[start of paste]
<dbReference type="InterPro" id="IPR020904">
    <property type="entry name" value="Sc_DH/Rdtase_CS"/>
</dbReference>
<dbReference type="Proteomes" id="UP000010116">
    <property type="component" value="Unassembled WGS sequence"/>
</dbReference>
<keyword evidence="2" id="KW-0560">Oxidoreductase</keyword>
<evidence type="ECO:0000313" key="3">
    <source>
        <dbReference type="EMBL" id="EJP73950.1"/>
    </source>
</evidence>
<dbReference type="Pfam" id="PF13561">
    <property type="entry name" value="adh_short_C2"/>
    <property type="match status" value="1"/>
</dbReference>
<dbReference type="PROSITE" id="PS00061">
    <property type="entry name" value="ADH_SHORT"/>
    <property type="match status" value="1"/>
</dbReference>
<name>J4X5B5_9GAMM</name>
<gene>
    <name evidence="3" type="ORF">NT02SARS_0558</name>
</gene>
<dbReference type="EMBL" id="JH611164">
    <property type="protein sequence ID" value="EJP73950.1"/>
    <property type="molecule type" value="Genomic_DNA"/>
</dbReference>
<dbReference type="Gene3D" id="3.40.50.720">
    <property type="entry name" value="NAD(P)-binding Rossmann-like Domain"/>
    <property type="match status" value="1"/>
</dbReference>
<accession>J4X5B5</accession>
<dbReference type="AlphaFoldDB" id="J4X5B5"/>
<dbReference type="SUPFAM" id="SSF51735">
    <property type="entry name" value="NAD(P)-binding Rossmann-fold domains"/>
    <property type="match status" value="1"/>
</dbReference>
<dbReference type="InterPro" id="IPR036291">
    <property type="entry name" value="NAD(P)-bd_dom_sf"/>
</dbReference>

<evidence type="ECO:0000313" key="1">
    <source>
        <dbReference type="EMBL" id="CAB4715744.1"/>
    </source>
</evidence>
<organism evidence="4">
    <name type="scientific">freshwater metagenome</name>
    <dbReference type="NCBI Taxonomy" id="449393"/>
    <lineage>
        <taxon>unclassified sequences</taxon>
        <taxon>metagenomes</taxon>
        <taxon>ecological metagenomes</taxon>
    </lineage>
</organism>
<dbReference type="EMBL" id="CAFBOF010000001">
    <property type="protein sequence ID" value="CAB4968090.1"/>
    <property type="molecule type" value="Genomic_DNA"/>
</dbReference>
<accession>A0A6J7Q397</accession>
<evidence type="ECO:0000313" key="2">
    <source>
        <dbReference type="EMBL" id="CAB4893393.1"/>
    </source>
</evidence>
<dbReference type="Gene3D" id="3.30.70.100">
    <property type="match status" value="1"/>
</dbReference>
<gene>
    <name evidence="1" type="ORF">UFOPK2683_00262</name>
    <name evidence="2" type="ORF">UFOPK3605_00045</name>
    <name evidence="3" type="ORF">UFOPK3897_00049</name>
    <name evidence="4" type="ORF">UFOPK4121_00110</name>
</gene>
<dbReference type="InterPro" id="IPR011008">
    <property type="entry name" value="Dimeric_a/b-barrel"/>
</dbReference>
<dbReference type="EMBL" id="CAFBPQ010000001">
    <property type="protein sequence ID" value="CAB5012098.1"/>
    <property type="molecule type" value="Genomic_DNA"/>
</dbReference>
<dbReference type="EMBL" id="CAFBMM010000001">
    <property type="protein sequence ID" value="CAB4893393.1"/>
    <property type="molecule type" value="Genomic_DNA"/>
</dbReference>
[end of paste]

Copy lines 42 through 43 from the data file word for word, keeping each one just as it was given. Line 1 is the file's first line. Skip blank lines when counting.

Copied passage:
<evidence type="ECO:0000313" key="1">
    <source>